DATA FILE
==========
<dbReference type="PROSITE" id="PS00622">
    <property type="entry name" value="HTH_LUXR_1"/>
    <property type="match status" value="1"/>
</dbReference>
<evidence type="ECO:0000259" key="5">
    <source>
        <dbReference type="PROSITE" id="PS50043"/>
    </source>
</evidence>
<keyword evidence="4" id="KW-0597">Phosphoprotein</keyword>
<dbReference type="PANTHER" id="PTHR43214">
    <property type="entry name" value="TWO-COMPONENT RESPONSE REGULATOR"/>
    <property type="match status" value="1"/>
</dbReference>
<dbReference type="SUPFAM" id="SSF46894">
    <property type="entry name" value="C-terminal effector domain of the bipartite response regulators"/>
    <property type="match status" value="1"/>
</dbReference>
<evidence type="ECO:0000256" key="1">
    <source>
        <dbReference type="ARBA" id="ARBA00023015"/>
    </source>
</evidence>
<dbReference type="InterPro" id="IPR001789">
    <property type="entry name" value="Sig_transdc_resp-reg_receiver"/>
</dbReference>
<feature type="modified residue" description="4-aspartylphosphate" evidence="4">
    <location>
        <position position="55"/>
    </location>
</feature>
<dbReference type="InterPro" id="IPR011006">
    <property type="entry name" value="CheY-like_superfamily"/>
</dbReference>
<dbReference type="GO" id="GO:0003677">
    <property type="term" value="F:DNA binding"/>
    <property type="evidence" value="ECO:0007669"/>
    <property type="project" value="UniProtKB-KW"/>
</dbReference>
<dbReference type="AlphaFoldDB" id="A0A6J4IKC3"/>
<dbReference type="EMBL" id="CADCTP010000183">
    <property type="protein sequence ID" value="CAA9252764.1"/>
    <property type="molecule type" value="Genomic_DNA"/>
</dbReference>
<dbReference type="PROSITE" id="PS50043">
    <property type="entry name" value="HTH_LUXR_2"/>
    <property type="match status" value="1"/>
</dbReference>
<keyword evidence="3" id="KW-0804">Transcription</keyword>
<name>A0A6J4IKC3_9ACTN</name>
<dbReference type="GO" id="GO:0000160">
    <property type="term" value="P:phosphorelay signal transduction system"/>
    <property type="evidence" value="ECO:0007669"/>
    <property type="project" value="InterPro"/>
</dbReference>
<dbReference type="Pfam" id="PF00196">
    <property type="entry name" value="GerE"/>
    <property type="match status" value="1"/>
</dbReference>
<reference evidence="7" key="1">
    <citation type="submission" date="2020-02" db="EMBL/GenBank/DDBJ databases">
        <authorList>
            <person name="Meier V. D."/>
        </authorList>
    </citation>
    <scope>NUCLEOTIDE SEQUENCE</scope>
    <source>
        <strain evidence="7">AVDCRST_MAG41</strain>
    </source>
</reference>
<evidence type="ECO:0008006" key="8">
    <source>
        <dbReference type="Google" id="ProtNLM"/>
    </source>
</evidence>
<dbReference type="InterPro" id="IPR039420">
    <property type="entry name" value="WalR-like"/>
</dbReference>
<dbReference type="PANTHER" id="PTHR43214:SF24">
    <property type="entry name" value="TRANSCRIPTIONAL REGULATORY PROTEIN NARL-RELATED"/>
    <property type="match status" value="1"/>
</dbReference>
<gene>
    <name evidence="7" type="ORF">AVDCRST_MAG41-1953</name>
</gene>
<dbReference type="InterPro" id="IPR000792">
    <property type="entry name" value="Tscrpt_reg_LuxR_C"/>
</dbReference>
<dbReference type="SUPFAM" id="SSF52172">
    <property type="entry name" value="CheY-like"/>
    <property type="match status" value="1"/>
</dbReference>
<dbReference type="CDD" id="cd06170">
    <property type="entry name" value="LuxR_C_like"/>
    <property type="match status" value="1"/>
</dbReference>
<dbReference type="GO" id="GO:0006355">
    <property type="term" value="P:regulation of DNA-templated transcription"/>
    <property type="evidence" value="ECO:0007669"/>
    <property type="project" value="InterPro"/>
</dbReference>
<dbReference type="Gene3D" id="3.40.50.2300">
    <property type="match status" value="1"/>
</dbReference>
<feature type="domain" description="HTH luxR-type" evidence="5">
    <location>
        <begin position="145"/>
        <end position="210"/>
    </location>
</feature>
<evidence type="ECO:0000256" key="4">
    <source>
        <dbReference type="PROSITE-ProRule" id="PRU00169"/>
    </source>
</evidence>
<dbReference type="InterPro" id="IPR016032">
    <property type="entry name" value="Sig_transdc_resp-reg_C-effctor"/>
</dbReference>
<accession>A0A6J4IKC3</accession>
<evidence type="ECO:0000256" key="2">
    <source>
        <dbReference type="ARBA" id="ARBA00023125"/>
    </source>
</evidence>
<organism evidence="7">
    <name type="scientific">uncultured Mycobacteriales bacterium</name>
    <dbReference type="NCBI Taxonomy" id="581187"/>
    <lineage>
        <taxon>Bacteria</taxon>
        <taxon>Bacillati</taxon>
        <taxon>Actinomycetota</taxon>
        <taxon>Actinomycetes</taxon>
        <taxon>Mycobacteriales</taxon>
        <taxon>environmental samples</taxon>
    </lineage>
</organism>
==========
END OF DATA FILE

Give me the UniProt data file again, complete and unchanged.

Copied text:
<dbReference type="PROSITE" id="PS00622">
    <property type="entry name" value="HTH_LUXR_1"/>
    <property type="match status" value="1"/>
</dbReference>
<evidence type="ECO:0000259" key="5">
    <source>
        <dbReference type="PROSITE" id="PS50043"/>
    </source>
</evidence>
<keyword evidence="4" id="KW-0597">Phosphoprotein</keyword>
<dbReference type="PANTHER" id="PTHR43214">
    <property type="entry name" value="TWO-COMPONENT RESPONSE REGULATOR"/>
    <property type="match status" value="1"/>
</dbReference>
<dbReference type="SUPFAM" id="SSF46894">
    <property type="entry name" value="C-terminal effector domain of the bipartite response regulators"/>
    <property type="match status" value="1"/>
</dbReference>
<evidence type="ECO:0000256" key="1">
    <source>
        <dbReference type="ARBA" id="ARBA00023015"/>
    </source>
</evidence>
<dbReference type="InterPro" id="IPR001789">
    <property type="entry name" value="Sig_transdc_resp-reg_receiver"/>
</dbReference>
<feature type="modified residue" description="4-aspartylphosphate" evidence="4">
    <location>
        <position position="55"/>
    </location>
</feature>
<dbReference type="InterPro" id="IPR011006">
    <property type="entry name" value="CheY-like_superfamily"/>
</dbReference>
<dbReference type="GO" id="GO:0003677">
    <property type="term" value="F:DNA binding"/>
    <property type="evidence" value="ECO:0007669"/>
    <property type="project" value="UniProtKB-KW"/>
</dbReference>
<dbReference type="AlphaFoldDB" id="A0A6J4IKC3"/>
<dbReference type="EMBL" id="CADCTP010000183">
    <property type="protein sequence ID" value="CAA9252764.1"/>
    <property type="molecule type" value="Genomic_DNA"/>
</dbReference>
<dbReference type="PROSITE" id="PS50043">
    <property type="entry name" value="HTH_LUXR_2"/>
    <property type="match status" value="1"/>
</dbReference>
<keyword evidence="3" id="KW-0804">Transcription</keyword>
<name>A0A6J4IKC3_9ACTN</name>
<dbReference type="GO" id="GO:0000160">
    <property type="term" value="P:phosphorelay signal transduction system"/>
    <property type="evidence" value="ECO:0007669"/>
    <property type="project" value="InterPro"/>
</dbReference>
<dbReference type="Pfam" id="PF00196">
    <property type="entry name" value="GerE"/>
    <property type="match status" value="1"/>
</dbReference>
<reference evidence="7" key="1">
    <citation type="submission" date="2020-02" db="EMBL/GenBank/DDBJ databases">
        <authorList>
            <person name="Meier V. D."/>
        </authorList>
    </citation>
    <scope>NUCLEOTIDE SEQUENCE</scope>
    <source>
        <strain evidence="7">AVDCRST_MAG41</strain>
    </source>
</reference>
<evidence type="ECO:0008006" key="8">
    <source>
        <dbReference type="Google" id="ProtNLM"/>
    </source>
</evidence>
<dbReference type="InterPro" id="IPR039420">
    <property type="entry name" value="WalR-like"/>
</dbReference>
<dbReference type="PANTHER" id="PTHR43214:SF24">
    <property type="entry name" value="TRANSCRIPTIONAL REGULATORY PROTEIN NARL-RELATED"/>
    <property type="match status" value="1"/>
</dbReference>
<gene>
    <name evidence="7" type="ORF">AVDCRST_MAG41-1953</name>
</gene>
<dbReference type="InterPro" id="IPR000792">
    <property type="entry name" value="Tscrpt_reg_LuxR_C"/>
</dbReference>
<dbReference type="SUPFAM" id="SSF52172">
    <property type="entry name" value="CheY-like"/>
    <property type="match status" value="1"/>
</dbReference>
<dbReference type="CDD" id="cd06170">
    <property type="entry name" value="LuxR_C_like"/>
    <property type="match status" value="1"/>
</dbReference>
<dbReference type="GO" id="GO:0006355">
    <property type="term" value="P:regulation of DNA-templated transcription"/>
    <property type="evidence" value="ECO:0007669"/>
    <property type="project" value="InterPro"/>
</dbReference>
<dbReference type="Gene3D" id="3.40.50.2300">
    <property type="match status" value="1"/>
</dbReference>
<feature type="domain" description="HTH luxR-type" evidence="5">
    <location>
        <begin position="145"/>
        <end position="210"/>
    </location>
</feature>
<evidence type="ECO:0000256" key="4">
    <source>
        <dbReference type="PROSITE-ProRule" id="PRU00169"/>
    </source>
</evidence>
<dbReference type="InterPro" id="IPR016032">
    <property type="entry name" value="Sig_transdc_resp-reg_C-effctor"/>
</dbReference>
<accession>A0A6J4IKC3</accession>
<evidence type="ECO:0000256" key="2">
    <source>
        <dbReference type="ARBA" id="ARBA00023125"/>
    </source>
</evidence>
<organism evidence="7">
    <name type="scientific">uncultured Mycobacteriales bacterium</name>
    <dbReference type="NCBI Taxonomy" id="581187"/>
    <lineage>
        <taxon>Bacteria</taxon>
        <taxon>Bacillati</taxon>
        <taxon>Actinomycetota</taxon>
        <taxon>Actinomycetes</taxon>
        <taxon>Mycobacteriales</taxon>
        <taxon>environmental samples</taxon>
    </lineage>
</organism>